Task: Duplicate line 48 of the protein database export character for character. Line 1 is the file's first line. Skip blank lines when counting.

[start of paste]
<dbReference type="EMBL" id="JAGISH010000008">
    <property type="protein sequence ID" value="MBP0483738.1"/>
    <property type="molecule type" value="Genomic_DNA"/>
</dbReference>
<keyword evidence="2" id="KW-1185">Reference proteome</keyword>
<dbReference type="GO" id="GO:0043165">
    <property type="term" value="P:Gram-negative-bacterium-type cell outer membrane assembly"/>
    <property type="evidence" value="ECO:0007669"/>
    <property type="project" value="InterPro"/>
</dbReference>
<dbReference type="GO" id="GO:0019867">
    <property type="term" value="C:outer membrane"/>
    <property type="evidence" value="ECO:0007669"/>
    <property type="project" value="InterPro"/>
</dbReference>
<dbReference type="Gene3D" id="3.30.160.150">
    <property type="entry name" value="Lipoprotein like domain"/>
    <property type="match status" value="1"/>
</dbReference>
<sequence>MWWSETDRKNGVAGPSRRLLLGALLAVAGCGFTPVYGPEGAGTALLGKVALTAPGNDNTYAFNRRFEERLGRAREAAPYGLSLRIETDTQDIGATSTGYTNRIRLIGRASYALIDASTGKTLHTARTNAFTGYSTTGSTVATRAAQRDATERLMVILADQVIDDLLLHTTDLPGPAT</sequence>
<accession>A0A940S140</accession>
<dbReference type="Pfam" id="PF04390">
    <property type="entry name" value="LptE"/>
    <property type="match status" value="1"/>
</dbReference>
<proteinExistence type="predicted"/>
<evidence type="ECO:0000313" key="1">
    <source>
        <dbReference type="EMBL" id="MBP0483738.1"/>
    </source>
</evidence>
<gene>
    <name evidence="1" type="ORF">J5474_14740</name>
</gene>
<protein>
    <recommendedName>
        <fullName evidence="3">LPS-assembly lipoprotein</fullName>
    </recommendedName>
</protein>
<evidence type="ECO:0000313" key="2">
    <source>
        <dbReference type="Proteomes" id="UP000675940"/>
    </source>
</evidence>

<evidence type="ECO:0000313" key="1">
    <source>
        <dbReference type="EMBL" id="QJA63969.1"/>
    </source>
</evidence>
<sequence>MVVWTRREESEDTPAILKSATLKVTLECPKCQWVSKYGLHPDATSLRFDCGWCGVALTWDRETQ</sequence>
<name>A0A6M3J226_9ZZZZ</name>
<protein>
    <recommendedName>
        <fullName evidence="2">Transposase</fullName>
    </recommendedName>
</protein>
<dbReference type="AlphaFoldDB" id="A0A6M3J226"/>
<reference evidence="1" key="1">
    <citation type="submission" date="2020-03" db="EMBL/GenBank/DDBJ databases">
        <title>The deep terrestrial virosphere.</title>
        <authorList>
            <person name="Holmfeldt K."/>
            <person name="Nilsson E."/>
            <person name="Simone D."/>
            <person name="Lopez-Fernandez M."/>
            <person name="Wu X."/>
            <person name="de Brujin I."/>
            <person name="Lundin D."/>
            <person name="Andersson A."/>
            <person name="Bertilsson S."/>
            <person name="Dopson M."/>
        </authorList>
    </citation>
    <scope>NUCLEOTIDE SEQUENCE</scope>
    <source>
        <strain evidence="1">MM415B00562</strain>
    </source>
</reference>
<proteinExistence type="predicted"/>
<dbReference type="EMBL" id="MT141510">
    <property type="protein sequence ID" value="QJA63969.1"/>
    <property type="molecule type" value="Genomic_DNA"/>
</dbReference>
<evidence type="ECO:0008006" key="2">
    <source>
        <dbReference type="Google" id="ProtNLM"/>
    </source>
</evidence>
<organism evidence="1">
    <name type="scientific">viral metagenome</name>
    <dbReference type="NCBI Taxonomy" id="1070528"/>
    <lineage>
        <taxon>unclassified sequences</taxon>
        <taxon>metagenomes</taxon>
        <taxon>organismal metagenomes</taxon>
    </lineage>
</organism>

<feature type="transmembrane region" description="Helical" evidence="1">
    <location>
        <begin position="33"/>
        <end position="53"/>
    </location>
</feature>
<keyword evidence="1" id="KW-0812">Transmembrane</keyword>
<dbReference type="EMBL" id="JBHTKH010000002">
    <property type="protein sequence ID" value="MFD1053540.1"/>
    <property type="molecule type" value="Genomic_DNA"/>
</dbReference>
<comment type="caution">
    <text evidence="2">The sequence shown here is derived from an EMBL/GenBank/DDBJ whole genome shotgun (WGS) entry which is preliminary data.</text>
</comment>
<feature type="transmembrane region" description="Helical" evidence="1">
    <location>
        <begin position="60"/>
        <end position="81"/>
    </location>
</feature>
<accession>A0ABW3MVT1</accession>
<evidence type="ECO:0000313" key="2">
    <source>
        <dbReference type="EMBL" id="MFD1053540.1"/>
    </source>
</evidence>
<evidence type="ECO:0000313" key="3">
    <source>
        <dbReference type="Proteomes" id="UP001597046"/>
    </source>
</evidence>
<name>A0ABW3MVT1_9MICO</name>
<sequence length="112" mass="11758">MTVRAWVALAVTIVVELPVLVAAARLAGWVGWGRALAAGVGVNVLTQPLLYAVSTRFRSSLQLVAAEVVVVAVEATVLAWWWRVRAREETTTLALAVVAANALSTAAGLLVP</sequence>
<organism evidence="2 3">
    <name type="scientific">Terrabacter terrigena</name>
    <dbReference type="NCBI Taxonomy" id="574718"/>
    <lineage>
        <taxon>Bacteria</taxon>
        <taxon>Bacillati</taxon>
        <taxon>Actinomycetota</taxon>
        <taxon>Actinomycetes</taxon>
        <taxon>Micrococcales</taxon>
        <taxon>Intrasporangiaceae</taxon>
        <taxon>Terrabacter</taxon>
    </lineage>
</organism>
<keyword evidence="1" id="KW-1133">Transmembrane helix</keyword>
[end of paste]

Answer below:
    </source>